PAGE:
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What To Do While Your Ideas Are Simmering

Huge pot of pasta sauce cooking for Christmas EveEarlier this month, I was discussing my own creative process with another writer. We talked a bit about where ideas come from, and the difficulty, at times, of getting those ideas onto the page. For the rest of the day, I thought about how much of my own writing works, and I'm sure it's true for many other writers-- I allow an idea to make its way back and forth, to and fro, in my mind, until it finally (hopefully) makes its way to tangible prose. The trick is: don't let it stick there for too long, and don't use that as an excuse to avoid work on that project.

Excuse Editor Tip: It's fine to let an idea simmer, as long as you are preparing the rest of the meal.

The Simmer

I read the newspaper everyday, not just to be informed, but to find ideas. Sometimes, I will go directly from the crinkle of the news to the flat freshness of my own journal page, inspired to write about something I'd just read. Often, the idea stays right there. But because I've written it down, it takes up a little corner of my brain and waits, in case it's ever needed.

I've kept journals or diaries since I was 9 years old. Who knows what idea may suddenly feel ready to be tasted? It could have been simmering all along, being stirred by the events and changes in my life and the development of my storytelling techniques.

I was just struck by a memory of crying all over the pages of my pink, soft cover diary the day my parakeet, Bluebird, died. Three decades later, I know that childhood pets die all of the time, although it doesn't make it any easier (even as adults). But the significance of that little bird becomes clear as I think about the events surrounding him. I'll always remember Bluebird was a gift from my uncle Johnny, a man who a few years after presenting the parakeet to me, became a "missing person", and years later, he is also an "unsolved case".

At 10, I couldn't have written about all of the heartache involved in the years of "not knowing" my family went through (and really continues to go through) when we lost Johnny. But now, as a memoir writer, I'm drawn to tell the story. Because I was so young when Johnny first turned up missing, my memories are given an extra dimension of mystery--as a kid, putting your head around an adult "getting lost" is difficult. As an adult, and as a writer, I have the tools and the vocabulary to convey that time in my life. (These stories are still simmering, I'll let you know when they are ready for the tasting spoon.)

Use Your Noodle
The mind is a wonderful place to let things simmer, but if that is all you are doing, you will not be able to put together your whole literary meal. While your ideas are simmering, get to work on what's needed to complement them once they are "done". What's a great sauce without some noodles?

  • Set your sights on learning how to structure a novel, if that's the sauce on your back burner.
  • Get to know what creates conflict, and visit the back of your mind and put your potential characters in difficult situations. Write a scene or two, just to get a feel for the process.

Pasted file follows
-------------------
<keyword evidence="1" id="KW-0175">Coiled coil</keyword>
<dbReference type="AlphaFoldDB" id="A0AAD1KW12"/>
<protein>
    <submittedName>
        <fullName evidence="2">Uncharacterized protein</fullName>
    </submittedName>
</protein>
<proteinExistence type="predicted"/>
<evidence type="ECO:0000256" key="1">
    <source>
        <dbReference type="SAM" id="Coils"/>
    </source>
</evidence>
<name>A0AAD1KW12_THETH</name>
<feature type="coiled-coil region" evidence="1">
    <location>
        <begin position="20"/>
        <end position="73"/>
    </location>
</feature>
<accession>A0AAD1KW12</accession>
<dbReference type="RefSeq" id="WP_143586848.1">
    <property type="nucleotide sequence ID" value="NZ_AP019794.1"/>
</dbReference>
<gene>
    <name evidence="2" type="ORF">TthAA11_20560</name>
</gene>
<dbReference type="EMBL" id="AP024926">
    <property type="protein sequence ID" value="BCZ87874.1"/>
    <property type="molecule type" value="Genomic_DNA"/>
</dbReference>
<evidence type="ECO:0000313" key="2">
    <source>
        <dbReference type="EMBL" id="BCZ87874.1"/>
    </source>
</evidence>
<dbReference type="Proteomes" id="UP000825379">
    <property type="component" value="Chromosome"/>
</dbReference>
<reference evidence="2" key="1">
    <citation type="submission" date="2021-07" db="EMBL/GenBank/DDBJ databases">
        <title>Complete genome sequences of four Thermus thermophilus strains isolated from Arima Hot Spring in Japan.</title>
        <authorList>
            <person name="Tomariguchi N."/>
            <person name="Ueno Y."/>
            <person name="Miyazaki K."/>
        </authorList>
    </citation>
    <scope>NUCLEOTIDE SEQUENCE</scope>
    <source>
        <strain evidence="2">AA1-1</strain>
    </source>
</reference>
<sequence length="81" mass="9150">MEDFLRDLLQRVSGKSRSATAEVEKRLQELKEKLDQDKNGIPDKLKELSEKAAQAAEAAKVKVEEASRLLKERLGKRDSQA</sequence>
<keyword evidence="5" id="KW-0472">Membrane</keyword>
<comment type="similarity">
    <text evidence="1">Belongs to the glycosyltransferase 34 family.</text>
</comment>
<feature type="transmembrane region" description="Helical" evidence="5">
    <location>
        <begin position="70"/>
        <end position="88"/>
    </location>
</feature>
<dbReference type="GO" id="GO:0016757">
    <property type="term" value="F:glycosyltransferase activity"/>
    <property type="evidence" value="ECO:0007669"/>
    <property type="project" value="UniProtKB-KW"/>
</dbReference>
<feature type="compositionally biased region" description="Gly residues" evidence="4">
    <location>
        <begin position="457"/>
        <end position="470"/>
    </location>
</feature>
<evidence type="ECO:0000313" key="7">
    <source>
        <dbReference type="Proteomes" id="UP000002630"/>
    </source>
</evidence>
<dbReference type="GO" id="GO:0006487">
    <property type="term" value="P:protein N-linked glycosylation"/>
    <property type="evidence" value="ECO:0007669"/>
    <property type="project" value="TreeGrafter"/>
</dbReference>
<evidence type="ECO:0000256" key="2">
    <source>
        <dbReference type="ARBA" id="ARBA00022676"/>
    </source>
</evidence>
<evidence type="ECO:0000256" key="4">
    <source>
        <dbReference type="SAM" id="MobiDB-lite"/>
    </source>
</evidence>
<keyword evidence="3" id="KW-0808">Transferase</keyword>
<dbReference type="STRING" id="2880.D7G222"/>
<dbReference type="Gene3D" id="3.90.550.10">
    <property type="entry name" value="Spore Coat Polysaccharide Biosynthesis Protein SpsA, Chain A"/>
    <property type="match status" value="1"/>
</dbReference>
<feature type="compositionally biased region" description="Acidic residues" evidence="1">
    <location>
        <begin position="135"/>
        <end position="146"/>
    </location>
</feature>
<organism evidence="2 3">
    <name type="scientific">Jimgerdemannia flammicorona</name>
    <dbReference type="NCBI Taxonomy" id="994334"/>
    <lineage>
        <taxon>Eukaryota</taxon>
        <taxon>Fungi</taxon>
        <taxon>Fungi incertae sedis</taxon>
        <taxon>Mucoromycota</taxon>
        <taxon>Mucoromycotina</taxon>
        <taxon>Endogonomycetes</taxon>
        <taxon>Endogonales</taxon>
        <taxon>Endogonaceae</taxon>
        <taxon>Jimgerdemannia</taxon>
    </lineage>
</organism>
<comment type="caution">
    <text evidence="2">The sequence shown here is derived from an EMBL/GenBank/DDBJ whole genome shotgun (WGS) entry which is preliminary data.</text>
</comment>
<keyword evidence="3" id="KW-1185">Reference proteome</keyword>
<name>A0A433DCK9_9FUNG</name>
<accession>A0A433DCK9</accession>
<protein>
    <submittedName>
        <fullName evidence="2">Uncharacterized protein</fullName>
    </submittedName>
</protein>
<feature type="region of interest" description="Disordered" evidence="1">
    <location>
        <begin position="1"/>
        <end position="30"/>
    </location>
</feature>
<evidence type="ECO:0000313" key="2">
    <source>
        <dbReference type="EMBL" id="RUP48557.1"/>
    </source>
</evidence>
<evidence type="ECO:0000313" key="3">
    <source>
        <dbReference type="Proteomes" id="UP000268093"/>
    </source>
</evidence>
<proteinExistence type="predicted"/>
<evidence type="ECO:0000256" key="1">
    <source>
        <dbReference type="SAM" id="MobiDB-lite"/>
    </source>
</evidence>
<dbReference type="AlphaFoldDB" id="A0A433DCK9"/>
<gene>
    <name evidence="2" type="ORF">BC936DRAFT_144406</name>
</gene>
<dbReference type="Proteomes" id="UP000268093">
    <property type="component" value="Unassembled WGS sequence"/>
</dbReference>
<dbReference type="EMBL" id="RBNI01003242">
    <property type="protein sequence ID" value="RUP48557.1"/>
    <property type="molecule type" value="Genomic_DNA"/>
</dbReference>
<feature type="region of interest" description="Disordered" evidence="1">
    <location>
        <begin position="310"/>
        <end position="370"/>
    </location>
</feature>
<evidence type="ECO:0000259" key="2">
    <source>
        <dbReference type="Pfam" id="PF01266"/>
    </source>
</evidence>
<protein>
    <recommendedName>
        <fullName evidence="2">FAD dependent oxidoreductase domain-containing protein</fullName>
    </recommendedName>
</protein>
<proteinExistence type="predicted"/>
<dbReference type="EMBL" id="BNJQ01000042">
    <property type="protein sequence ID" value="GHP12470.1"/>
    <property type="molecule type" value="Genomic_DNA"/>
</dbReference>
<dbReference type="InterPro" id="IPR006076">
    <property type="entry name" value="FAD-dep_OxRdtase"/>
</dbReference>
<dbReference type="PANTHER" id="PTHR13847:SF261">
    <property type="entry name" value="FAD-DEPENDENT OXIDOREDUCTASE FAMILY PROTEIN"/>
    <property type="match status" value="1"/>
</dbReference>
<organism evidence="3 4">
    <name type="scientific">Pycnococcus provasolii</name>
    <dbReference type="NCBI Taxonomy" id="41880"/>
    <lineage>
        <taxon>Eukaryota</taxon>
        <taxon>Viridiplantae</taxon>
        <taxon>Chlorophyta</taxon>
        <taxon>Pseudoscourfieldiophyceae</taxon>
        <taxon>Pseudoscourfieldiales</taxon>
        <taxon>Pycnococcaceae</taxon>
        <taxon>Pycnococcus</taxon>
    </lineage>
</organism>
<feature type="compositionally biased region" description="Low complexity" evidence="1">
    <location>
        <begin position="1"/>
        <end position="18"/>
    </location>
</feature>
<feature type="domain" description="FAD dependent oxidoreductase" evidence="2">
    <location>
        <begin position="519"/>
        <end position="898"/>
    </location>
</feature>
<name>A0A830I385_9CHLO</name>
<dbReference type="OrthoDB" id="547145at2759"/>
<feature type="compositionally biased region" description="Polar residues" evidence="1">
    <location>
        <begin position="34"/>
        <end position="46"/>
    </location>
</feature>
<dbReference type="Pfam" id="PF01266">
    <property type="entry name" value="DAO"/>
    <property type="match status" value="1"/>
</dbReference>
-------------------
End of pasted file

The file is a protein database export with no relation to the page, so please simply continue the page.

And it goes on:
• If you are considering writing a memoir, but the memories still feel to raw to write down, consider fictionalizing some events, just to get you writing.
  • Are you drawn to write about bees, coffee cups, frisbee golf, or some other common everyday thing but haven't a clue WHAT you want to say about them? Do some research online, in a library or with a champion frisbee gold player to discover something unique to focus on.
  • Edit any of these pieces into short vignettes and share them with your writers group, to get a feel for how others respond to your idea. Is the subject matter intriguing to them? Do they feel your idea is ready for the next level?
  • Write a short story focusing on one or two aspects of your idea. Or consider writing a feature article or essay that deals with the subject in some way. You may even submit these pieces somewhere and get them published (generating a possible audience for future work on the subject). 

You need the intertwining noodles so whatever is simmering has a place to land. Your research, your practice, the feedback you receive--those "noodles"-- will all come together with the idea that's been simmering (and getting a little extra spice and stirring now and then). And then it's time to set the table.

Or in this case, your writing desk.

Bon Appetit! Enjoy eating up your "new" project!

Where do you keep the back burner ideas? How much attention do you give them, especially when you are working on other things? When is it enough to set aside a current project for a simmering one?

On a personal note, the story about my uncle seems like it wants to get told more these days than my novel--something I have thousands of more words committed to. Because of this, I am interested in hearing other writer's opinions about when to step aside for the visiting muse.

A Few Good Resources: 



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